Facebook Twitter

Nick Hagen

The Detroit school district wants to attract new parents. A new free-standing Montessori school might help.

In an attempt to attract more families, the Detroit school district will create its first free-standing Montessori school, planned to open by next fall in the Woodbridge neighborhood.

The new school will be housed in a building the district will take back from a charter school and spend $1.5 million remodeling. Superintendent Nikolai Vitti has described the program as a “wall-to-wall” Montessori school.

The school has the potential to do something that’s crucial to the district’s success: Attract parents who might otherwise consider sending their children to private or non-district public schools.

The district already operates Montessori programs that share space with traditional programs in four school buildings — Edison, Maybury, Palmer Park and Spain.

The Detroit school board on Tuesday approved the district’s plan to upgrade its building that will be vacated by GEE Edmonson, a charter school, and to open a Montessori-only school in the refurbished space. The district earlier had decided not to renew the charter school’s lease.

The Edmonson campus is one of  several buildings the district plans to upgrade and open as new schools. Other schools will be repaired.


In February, Vitti told school board members that locating a Montessori program at the Edmonson building would relieve pressure on Spain Elementary-Middle School, which currently houses a Montessori program. He said the Spain building has struggled to maintain both a performing arts program and a Montessori program in the same building.

He foresees phasing down that program as the new Montessori expands and attracts more students. Vitti has chatted up the plans at several meetings with parents.

“We believe we can create a model Montessori program at Edmonson,” Vitti said at one meeting.

Montessori programs have been popular in the district since they were created several years ago.

The program allows children to learn at their own pace in mixed-age classrooms, and emphasizes independence. It is based on the teachings of Maria Montessori, an Italian physician and educator.

Vitti also told parents this week that the district is also planning to expand a Montessori school that shares space with a traditional program at Palmer Park Preparatory Academy. Vitti said the district would stop admitting non-Montessori students next school year, but allow those currently enrolled to continue attending the school. It would take about eight to nine years for the school to become all-Montessori.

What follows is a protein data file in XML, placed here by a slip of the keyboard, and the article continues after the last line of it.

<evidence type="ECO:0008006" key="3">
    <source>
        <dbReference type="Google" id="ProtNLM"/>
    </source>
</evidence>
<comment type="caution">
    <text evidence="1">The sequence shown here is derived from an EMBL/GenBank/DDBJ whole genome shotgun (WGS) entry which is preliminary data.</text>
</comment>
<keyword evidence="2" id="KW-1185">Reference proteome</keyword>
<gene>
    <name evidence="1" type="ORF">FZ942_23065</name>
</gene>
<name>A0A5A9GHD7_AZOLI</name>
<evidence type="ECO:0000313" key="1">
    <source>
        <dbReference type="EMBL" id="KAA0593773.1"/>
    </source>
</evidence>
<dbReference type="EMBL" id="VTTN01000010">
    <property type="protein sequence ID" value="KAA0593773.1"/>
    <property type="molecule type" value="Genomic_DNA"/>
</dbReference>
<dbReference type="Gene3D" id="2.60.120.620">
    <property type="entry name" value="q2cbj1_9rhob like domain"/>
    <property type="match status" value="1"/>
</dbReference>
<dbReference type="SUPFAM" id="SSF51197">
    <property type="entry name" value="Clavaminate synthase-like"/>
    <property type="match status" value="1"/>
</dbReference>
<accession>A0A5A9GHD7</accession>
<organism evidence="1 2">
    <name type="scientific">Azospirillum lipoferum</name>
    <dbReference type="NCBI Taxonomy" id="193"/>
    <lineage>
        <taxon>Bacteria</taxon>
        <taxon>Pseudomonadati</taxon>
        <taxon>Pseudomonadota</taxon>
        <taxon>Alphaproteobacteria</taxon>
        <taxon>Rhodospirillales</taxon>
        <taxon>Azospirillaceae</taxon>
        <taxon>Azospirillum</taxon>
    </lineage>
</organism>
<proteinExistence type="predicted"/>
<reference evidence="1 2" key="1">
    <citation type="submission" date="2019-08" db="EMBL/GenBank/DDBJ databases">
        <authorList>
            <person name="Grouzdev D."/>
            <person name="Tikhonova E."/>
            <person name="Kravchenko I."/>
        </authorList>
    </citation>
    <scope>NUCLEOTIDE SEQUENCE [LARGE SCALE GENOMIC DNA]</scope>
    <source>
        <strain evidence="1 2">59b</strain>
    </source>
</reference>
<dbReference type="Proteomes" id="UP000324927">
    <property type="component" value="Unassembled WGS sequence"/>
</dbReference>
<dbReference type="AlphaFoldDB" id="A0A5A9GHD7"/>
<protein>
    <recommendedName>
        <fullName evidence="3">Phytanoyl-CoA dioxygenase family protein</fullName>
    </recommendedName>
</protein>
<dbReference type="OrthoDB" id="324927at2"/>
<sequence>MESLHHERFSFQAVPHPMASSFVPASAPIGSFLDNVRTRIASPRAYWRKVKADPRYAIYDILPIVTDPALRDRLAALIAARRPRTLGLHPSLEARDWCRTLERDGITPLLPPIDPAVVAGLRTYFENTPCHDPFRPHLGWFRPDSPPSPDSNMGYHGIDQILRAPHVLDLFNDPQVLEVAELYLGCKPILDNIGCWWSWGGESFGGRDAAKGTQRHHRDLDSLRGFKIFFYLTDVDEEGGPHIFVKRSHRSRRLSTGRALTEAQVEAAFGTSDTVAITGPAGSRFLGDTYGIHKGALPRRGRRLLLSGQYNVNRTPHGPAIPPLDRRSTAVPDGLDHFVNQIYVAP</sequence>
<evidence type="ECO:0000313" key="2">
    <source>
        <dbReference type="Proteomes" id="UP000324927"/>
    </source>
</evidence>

Vitti said the district might consider other “wall-to-wall” Montessori schools in the future, but for now, the focus is on Edmonson.

Trevor Layton, president of the Detroit Public Montessori Community Group, said he’s pleased to see the district is committed to Montessori programs.

“It seems to be a really good opportunity to further develop its identity,” said Layton, whose son is a first-grader at Edison. But, he said, he hopes the district continues to maintain existing programs in their current locations.

That’s important, he said, because when the Montessori programs are at multiple schools, it increases exposure and understanding of the program. More important, he said, it prevents the perception that the programs are insulated or somehow exclusive.

Vitti said this week that the district is encouraging Spain Montessori parents to transfer to Edmonson. But for those who want to stay at Spain, he assured them that the program would remain until existing students reach eighth grade.

At a school board meeting Tuesday night, Vitti said he understood the angst among some of the Spain Montessori parents.

“Right now it appears that the majority of parents will go to Edmonson from Spain. It doesn’t mean everyone is happy. But the majority are happy to have a wall-to-wall Montessori program,” Vitti said.

The update to the Edmonson building was among $4 million worth of upgrades that the board approved on Tuesday. All involved refurbishing buildings — three of them occupied by charter schools that are losing their leases — to become new district schools. A fourth building that had been previously closed would be reopened as a district school.

It’s part of a plan to open new schools and expand existing programs in areas of the district that have room for growth.

Read more about the plan here.

Also Tuesday:

Building repairs

The board approved spending nearly $10 million to repair more than 40 school buildings that need major work. The work will help address an estimated $500 million in building problems facing the district. That price tag is expected to rise to nearly $1.4 billion in five years if the district does nothing.

The schools that will get repairs fall into two groups: They are buildings with strong enrollment, high utilization rates and multiple repair needs (but in otherwise in better condition than most schools). Or they are buildings with a pressing problem that must be fixed, like a leaky roof.

Read more about the plan here.

Technology boost

The board approved a plan to expand a pilot one-to-one technology program that provides every K-8 student with access to a laptop.

The district would spend nearly $16 million to purchase laptops for the 31 schools that will join the initiative. The pilot included 25 schools.